Briefing to Incoming Health Minister: Mental health a serious public health issue in New Zealand
Mental health and wellbeing is a serious public health issue inextricably linked to the sociocultural and economic
circumstances of people’s lives.
In its Briefing to the Incoming Health Minister
released today, the New Zealand Psychological Society (NZPsS) calls on the new Minister to prioritise policies and
programmes, such as introducing a living wage for all New Zealanders, that bring about a more equitable and inclusive
NZPsS says these actions are required to ensure access to resources and the elimination of child poverty, which are at
the root of many mental health and wellbeing problems.
NZPsS is the largest professional association for psychologists in New Zealand. It has more than 1200 members and 600
student subscribers and aims to improve individual and community wellbeing by representing, promoting and advancing the
scientific discipline and practice of psychology.
“We see great benefits accruing from viewing mental health and wellbeing as a public health issue,” explains NZPsS
president-elect John Fitzgerald PhD.
“Our research indicates that poverty in childhood can negatively influence mental health throughout adulthood.
Young people and adults who do not have access to resources and opportunities to be part of, and contribute to, society
are also more likely to suffer poorer mental health.
“We are also aware that Māori and Pasifika people are disproportionately impacted by poor mental health and that there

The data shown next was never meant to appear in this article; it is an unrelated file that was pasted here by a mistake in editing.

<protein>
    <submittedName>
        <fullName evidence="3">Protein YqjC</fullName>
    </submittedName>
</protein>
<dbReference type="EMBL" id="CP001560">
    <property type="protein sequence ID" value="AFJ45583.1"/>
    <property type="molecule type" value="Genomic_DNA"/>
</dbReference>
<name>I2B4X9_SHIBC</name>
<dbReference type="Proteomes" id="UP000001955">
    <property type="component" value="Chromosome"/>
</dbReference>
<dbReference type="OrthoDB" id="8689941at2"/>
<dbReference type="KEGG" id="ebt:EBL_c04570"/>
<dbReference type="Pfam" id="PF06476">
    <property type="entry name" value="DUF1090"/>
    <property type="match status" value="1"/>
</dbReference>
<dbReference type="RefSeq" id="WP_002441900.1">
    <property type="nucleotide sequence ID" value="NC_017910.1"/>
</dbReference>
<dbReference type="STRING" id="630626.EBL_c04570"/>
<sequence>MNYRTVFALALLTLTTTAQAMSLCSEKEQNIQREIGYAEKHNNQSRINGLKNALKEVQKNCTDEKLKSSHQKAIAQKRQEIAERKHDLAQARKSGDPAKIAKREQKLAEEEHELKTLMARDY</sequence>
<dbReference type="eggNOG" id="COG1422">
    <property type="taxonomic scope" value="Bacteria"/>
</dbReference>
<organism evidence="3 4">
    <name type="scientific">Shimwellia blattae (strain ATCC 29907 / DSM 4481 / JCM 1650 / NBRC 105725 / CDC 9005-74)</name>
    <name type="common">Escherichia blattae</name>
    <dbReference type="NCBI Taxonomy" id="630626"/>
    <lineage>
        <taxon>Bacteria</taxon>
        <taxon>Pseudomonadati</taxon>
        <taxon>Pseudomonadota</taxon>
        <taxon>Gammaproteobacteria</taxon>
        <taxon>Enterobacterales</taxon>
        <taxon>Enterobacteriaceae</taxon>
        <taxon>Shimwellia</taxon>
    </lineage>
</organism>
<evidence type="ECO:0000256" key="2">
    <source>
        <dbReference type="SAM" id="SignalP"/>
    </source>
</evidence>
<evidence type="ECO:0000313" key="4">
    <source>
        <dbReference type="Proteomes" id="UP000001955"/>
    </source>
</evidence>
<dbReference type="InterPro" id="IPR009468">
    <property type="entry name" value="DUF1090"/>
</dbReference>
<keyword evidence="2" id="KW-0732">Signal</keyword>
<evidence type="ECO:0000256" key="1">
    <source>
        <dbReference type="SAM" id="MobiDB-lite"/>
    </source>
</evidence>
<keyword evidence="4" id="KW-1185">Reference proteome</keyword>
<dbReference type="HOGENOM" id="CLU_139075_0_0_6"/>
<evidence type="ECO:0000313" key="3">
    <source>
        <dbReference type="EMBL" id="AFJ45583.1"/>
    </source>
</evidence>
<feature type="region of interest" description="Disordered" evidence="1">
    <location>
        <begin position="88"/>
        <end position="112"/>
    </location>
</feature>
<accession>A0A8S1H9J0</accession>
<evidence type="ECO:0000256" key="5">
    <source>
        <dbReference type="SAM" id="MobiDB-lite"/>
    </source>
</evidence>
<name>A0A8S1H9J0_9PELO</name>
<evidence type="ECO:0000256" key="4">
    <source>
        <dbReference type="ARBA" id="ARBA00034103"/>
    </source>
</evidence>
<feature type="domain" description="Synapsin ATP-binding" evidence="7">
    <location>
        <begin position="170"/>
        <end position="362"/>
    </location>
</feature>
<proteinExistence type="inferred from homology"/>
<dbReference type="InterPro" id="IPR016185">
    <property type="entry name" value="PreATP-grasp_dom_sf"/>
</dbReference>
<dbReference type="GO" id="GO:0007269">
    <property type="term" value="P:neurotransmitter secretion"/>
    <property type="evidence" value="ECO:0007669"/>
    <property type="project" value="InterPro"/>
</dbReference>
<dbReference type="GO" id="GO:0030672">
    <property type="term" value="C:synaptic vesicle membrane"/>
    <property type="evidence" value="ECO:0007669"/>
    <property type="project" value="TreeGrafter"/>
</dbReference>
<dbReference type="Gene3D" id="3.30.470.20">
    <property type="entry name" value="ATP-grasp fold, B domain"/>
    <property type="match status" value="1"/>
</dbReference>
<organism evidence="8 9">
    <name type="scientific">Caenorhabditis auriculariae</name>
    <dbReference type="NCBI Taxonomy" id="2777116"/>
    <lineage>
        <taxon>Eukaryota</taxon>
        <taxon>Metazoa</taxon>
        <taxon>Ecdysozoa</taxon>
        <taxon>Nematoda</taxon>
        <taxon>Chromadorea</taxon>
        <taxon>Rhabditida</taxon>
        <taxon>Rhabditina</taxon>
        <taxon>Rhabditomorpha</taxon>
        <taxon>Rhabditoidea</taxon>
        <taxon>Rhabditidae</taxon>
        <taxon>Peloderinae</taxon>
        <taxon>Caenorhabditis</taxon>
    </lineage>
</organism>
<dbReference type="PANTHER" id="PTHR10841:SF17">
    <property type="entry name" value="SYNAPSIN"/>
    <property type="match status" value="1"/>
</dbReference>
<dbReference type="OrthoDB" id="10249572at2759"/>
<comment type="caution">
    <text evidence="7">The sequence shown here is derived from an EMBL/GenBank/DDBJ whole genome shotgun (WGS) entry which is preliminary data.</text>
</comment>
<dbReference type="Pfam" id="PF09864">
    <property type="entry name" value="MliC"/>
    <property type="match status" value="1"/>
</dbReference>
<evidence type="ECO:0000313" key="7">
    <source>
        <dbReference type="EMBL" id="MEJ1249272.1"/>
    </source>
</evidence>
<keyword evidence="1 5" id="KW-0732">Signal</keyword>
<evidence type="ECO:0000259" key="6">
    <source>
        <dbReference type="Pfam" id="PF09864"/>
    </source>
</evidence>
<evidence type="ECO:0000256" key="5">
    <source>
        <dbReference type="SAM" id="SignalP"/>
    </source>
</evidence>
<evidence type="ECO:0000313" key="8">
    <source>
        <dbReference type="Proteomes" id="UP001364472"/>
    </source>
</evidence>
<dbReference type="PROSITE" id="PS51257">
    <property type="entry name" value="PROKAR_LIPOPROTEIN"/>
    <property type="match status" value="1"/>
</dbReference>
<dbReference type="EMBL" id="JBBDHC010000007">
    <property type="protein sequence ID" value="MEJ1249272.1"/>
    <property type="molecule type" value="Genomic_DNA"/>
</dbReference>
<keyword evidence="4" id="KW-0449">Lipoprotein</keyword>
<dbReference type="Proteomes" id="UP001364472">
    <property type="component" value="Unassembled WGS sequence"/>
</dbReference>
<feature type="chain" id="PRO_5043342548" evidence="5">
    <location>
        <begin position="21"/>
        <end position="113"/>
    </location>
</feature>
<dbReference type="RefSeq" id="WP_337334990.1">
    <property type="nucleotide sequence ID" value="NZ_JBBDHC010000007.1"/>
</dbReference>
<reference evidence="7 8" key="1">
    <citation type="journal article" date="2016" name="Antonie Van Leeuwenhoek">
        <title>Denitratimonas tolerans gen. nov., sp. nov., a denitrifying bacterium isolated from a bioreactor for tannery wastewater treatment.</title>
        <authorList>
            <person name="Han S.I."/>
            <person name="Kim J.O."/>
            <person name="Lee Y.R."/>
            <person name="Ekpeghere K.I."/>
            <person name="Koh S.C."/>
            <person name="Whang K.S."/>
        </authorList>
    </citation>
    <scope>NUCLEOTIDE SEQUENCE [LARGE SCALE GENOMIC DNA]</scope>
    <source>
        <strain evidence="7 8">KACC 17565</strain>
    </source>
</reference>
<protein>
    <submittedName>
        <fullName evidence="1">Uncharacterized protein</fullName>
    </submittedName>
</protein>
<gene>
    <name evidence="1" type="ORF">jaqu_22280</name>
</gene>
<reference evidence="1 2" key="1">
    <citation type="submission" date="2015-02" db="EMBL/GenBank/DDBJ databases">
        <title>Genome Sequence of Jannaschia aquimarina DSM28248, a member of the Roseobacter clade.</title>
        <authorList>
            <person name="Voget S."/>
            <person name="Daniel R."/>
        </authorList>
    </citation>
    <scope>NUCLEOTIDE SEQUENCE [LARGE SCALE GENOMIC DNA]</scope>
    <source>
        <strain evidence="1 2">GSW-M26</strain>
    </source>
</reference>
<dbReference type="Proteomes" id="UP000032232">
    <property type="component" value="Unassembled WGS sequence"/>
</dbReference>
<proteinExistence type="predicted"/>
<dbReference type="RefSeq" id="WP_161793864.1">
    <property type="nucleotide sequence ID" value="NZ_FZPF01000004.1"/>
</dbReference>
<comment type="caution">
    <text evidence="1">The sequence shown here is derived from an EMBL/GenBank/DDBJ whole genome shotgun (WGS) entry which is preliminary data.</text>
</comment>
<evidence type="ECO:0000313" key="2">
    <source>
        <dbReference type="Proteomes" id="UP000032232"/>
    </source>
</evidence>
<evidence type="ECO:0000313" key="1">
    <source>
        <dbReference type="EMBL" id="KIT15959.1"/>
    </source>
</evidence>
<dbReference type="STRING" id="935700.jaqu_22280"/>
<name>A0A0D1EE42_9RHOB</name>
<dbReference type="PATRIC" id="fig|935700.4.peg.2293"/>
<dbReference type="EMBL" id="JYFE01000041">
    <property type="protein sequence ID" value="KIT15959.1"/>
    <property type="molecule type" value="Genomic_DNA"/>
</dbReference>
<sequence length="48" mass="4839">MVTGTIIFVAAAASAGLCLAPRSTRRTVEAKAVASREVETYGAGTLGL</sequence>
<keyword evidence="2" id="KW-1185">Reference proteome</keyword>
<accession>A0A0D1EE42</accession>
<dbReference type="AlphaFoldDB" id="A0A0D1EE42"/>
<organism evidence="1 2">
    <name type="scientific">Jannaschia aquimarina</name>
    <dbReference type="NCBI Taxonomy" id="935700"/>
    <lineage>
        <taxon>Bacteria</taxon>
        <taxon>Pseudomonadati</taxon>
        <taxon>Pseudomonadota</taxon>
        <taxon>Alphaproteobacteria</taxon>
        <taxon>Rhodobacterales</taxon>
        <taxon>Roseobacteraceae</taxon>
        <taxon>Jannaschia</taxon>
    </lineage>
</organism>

is a need to focus not only on socioeconomic issues but also disadvantage which has its roots in historical events.”
NZPsS says it supports the new Government’s plan to urgently review mental health and addiction services.
“We support more equitable access to mental health services including bringing services to the people using schools and
other appropriate hubs.”
NZPsS says Health Workforce New Zealand needs to expand its vision beyond the medical and nursing workforces and beyond
a competitive funding model to provide real strategic leadership in ensuring the health workforce is sufficiently
diverse to meet New Zealand’s health and disability needs.
“We are concerned about the shortage of psychologists in New Zealand, particularly Māori and Pasifika psychologists, and
the lack of opportunities for psychologists to utilize their full range of skills.”
NZPsS says it offers its expertise in assisting the new Minister to make a positive difference in mental health and
wellbeing for all New Zealanders and to using precious health funding more cost-effectively.
Psychologists focus on mental wellbeing across the lifespan and in a range of areas of people’s lives. Psychologists can
also assist people to understand what drives behaviours such as problem drinking and gambling, drug abuse, criminal
action or parenting issues so that strategies and policies can be developed to manage and improve these issues in the